Historic marker #672 in Whitley County commemorates the heroics of Julia Marcum during the Civil War.
Born on November 7, 1844, Julia Marcum grew up in Scott County, Tennessee. Her parents were Hiram and Permelia (Huff) Marcum. The family lived on a farm four miles east of Huntsville, in the northeastern part of Tennessee. Her family members were strong Unionists. At the start of the Civil War, Hiram Marcum helped organized an underground railway to get men north that wanted to join the federal army. The Confederate forces got wind of this secret and began camping out in the area. Hiram grew fearful of the troops, so he slept out in the woods to avoid capture at his house in the night.
On September 7, 1861, Confederate troops came into the family’s home. Julia wrote an account of this night later in life, around 1926. She remembered that the Confederates “broke the door open with bayonets on their guns and said there was 36 men around who had come to kill [Hiram] Marcum and would kill all the women and burn us all in the house.” All the soldiers but one went searching on the farm’s property for Julia’s father. This remaining man began to threaten Julia’s sister Didama and choked her mother. Julia grabbed an ax for protection as the soldier tried to strike her with his bayonet. Julia then went under the gun and “chopped him in the face and breast with the ax … getting the best of him.” During the fight, the Confederate struck Julia with the bayonet in the head and shot at her. This violence resulted in her losing an eye and a finger. Her father finally came to their aid and killed the solider, but fearing for his family, left the farm never to return. Many people did not think that Julia would recover but after several months she rallied.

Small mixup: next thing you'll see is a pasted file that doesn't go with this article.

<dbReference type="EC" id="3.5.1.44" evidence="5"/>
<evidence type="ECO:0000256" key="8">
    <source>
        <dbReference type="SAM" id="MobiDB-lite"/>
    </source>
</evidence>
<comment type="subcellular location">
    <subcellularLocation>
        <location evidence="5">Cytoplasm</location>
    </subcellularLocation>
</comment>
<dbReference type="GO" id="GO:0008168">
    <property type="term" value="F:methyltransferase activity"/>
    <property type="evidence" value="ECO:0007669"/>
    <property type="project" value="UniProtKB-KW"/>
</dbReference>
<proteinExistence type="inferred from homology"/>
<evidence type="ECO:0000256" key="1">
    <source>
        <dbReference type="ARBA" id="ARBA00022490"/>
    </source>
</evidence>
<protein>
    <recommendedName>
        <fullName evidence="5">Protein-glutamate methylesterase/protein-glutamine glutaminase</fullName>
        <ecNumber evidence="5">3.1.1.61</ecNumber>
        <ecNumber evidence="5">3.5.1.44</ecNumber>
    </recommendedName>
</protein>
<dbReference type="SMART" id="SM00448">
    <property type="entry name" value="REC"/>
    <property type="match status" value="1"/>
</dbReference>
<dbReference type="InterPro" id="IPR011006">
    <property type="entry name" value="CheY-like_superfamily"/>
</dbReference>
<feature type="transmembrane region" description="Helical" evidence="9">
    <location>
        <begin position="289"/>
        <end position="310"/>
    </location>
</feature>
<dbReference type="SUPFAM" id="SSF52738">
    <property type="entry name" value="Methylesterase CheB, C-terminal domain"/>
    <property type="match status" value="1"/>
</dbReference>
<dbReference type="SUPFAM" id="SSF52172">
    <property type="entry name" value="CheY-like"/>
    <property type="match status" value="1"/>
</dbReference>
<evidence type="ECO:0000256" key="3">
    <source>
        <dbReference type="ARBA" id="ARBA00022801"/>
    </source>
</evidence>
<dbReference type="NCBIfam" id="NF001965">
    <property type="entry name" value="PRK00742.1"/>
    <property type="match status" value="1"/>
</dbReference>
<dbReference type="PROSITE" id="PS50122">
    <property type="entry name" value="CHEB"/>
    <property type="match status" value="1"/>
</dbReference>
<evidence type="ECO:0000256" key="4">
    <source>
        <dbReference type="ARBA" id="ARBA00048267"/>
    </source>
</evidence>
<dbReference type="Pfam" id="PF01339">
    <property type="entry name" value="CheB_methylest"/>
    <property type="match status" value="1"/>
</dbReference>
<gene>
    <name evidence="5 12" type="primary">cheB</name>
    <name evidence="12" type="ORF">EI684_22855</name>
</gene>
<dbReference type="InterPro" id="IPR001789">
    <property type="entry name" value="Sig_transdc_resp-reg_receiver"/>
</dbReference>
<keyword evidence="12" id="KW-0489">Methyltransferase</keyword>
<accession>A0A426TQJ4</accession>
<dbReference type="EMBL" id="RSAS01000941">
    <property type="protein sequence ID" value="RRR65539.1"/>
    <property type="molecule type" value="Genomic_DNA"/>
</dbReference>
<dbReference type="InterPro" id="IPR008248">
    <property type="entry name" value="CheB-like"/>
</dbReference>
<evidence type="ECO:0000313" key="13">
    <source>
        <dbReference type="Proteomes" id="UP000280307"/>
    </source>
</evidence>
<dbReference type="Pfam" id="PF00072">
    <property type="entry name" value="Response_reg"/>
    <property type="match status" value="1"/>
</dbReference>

Another confrontation between Julia and Confederate troops occurred again when she tried to save her cousin, George. He hid in their barn waiting to head north, but Confederate troops found out. Julia ran to alert her cousin. Confederate soldiers spotted her and attempted to shoot her but missed. George died in the skirmish. His death became the last straw for the Marcum family and they packed their bags, eventually settling in Kentucky.
Julia tried to work as a teacher after the war’s end, but her wounds forced her to retire. In 1884, she petitioned Congress for a pension to compensate for injuries inflicted in defense of her country. Fortunately, Julia was friends with a member of the Committee of Pensions, Kentucky Congressman Frank Wolford. On February 24, 1885, Julia Marcum received a pension for combat wounds. She was one of only a handful of women to get this aid. On May 9, 1935, Julia Marcum died in Whitley County, Kentucky at the age of 91. She received a military funeral and her body was laid to rest in the Highland Cemetery in Williamsburg.